Plastic Man (real name Patrick "Eel" O'Brian; see "Notes/trivia" below) is a superhero in DC Comics, acquired from Quality Comics. His animation debut was in "Professor Goodfellow's G.E.E.C.", a first-season episode of Super Friends, where he was voiced by Norman Alden.
Powers and abilities
Plastic Man has the ability to stretch and mold his body into any shape desired. He also is very durable and able to regenerate lost body parts.
On the parallel universe of Earth-One, Patrick "Eel" O'Brian was a petty crook. Orphaned at age 10 and forced to live on the streets, he fell into a life of crime.
As an adult, he became part of a burglary ring, specializing as a safecracker. During a late-night heist at the Crawford Chemical Works, he and his three fellow gang members were surprised by a night watchman. During the gang's escape, Eel was shot in the shoulder and doused with a large drum of unidentified acid. He escaped to the street, but discovered that his gang had driven off without him. Fleeing on foot and suffering increasing disorientation from the gunshot wound and the exposure to the acid, Eel eventually passed out on the foothills of a mountain near the city. His body now had all of the properties of rubber, allowing him to stretch, bounce and mold himself into any shape.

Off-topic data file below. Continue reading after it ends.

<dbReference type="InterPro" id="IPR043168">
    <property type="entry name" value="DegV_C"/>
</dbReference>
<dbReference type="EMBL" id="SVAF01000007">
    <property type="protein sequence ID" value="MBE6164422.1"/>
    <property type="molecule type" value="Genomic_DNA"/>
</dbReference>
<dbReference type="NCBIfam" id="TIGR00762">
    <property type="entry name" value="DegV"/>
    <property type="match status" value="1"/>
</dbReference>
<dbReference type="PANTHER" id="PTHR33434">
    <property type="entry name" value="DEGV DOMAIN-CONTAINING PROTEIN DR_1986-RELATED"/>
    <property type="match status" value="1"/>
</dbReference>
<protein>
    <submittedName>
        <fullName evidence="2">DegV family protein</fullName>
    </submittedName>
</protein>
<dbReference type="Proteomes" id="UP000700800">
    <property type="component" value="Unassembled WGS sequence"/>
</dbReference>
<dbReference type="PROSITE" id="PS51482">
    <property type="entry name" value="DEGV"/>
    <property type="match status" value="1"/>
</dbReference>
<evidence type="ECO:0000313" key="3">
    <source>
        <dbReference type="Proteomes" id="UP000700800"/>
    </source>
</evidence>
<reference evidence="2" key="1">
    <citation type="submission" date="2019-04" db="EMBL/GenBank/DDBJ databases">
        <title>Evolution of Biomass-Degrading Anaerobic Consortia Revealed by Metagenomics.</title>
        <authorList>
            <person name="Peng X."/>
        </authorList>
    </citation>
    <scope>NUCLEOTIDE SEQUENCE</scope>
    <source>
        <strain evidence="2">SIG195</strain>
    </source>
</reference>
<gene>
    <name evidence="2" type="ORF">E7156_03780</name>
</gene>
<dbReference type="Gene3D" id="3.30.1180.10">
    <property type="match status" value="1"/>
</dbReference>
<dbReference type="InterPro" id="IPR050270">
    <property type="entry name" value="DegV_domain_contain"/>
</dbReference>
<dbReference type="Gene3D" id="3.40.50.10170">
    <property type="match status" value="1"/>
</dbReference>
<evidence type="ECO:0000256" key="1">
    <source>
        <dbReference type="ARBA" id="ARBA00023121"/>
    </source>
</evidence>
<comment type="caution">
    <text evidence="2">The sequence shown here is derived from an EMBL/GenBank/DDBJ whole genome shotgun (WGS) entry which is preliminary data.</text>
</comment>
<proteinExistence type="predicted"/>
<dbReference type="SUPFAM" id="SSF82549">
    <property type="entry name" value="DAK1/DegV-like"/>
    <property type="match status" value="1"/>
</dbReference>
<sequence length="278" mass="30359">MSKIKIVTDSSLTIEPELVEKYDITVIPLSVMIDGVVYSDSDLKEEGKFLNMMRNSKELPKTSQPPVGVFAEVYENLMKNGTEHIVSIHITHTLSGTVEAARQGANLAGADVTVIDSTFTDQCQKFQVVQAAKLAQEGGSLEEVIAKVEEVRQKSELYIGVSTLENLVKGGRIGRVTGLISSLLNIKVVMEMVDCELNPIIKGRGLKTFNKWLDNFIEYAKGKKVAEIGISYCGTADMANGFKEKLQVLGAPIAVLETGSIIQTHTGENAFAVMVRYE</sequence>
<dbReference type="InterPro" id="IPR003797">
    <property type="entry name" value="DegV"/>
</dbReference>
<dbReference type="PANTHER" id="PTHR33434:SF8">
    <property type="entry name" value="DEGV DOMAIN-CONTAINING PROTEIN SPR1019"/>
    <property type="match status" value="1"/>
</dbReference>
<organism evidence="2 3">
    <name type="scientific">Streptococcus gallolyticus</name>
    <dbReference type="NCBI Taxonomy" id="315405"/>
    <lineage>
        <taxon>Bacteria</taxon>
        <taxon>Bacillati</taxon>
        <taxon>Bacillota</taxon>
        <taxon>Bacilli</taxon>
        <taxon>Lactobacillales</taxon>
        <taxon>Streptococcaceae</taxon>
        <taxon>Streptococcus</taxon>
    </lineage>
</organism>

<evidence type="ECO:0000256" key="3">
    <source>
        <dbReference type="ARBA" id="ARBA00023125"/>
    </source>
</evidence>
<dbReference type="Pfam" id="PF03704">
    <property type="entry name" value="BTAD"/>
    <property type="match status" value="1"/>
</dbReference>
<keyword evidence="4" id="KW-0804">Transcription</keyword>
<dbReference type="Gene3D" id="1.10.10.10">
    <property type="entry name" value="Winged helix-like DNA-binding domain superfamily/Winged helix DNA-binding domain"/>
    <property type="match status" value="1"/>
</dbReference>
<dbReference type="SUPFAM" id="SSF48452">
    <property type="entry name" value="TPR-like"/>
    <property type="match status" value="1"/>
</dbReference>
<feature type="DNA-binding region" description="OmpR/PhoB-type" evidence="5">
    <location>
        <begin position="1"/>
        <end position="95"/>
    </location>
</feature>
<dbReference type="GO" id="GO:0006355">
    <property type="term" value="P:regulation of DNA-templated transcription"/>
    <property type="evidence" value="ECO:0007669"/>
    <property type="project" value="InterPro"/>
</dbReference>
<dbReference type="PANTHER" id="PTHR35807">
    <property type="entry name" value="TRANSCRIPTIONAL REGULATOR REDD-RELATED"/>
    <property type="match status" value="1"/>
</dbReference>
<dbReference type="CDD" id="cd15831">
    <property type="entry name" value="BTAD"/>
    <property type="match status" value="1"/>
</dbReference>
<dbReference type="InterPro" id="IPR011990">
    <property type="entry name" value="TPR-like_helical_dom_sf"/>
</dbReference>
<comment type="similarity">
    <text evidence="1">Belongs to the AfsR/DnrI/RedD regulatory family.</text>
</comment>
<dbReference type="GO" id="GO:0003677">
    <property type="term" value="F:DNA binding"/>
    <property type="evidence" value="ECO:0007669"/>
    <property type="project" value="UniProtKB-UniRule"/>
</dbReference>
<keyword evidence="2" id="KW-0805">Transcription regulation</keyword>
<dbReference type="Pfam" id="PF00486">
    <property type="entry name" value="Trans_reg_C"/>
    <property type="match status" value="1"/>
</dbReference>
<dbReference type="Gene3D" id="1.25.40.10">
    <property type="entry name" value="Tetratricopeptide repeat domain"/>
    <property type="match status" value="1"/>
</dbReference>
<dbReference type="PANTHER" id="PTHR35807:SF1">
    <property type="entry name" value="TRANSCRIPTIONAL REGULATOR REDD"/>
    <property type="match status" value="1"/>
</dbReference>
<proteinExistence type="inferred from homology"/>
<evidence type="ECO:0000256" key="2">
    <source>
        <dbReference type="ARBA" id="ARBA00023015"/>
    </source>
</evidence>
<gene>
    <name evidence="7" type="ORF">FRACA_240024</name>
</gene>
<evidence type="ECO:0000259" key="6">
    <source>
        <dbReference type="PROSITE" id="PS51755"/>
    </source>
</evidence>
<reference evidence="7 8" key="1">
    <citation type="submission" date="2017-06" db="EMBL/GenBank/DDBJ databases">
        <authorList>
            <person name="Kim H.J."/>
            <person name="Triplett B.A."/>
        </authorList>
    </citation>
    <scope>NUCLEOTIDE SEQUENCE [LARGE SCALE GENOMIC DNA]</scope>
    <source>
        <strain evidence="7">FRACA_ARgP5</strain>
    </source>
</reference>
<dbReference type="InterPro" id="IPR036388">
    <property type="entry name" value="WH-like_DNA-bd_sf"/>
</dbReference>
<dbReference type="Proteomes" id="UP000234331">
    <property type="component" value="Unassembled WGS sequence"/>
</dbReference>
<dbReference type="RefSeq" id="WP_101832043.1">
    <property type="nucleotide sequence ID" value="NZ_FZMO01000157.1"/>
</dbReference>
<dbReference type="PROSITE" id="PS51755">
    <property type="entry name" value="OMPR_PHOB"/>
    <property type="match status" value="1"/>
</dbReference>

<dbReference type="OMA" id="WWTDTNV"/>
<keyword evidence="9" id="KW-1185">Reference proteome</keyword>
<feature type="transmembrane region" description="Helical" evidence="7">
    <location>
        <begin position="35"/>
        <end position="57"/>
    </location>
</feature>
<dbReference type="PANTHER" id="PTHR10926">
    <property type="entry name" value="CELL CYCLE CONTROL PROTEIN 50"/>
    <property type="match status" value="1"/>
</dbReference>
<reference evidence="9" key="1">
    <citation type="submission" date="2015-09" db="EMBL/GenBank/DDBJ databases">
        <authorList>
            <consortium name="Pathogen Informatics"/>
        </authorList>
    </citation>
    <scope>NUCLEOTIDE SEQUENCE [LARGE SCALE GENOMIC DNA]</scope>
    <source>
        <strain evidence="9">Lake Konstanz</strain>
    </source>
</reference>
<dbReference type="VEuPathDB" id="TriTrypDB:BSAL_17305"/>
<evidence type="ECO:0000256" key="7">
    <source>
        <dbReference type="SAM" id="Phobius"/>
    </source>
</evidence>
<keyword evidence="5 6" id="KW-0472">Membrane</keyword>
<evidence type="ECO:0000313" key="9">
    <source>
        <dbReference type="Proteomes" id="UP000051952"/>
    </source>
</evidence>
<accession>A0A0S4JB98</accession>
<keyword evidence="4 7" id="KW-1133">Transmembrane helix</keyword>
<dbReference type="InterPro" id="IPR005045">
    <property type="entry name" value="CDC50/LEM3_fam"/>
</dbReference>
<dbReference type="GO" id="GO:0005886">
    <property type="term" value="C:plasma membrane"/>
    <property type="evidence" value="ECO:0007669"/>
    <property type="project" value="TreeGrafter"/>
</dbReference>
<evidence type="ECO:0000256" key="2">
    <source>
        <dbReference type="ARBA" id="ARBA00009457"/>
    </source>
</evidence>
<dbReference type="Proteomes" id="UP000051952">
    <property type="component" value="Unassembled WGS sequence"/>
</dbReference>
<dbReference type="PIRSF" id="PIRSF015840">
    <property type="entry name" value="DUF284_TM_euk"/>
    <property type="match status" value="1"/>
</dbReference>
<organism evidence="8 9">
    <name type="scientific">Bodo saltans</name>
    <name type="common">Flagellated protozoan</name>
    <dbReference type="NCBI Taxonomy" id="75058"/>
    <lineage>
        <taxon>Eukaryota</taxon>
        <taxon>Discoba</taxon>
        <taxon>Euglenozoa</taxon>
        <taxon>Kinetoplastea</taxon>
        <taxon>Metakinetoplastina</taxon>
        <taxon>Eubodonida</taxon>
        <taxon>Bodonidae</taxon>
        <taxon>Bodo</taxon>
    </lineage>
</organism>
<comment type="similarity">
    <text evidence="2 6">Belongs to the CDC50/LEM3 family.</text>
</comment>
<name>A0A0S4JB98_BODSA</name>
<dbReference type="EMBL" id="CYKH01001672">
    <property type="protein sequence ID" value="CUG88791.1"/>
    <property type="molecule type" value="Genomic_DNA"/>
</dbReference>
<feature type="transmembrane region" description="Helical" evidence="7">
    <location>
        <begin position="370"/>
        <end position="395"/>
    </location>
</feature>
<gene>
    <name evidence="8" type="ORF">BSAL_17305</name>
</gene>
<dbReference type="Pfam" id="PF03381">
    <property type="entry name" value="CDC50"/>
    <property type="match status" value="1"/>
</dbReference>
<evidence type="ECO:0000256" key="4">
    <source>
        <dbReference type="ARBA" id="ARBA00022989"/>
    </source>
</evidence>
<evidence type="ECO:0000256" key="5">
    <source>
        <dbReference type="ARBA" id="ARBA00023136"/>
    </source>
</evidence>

He immediately determined to use his new abilities on the side of law and order, donning a red, black and yellow (later red and yellow) rubber costume and capturing criminals as Plastic Man.
He concealed his true identity by wearing a pair of white goggles and re-molding his face.
As O'Brian, he maintained his career and connections with the underworld as a means of gathering information on criminal activity.
- Although he debuted in the first issue of Police Comics (August 1941), Plastic Man is best remembered for his Ruby-Spears series in 1979, where he was voiced by Michael Bell.
- Plastic Man's real name was never revealed in the series, but the name "Eel O'Brian" was revealed in an episode of The Plastic Man Comedy/Adventure Show called "The Dangerous Doctor Dinosaur". "Patrick" was never used, but we can assume that it's his name, although there's no canon evidence to support this.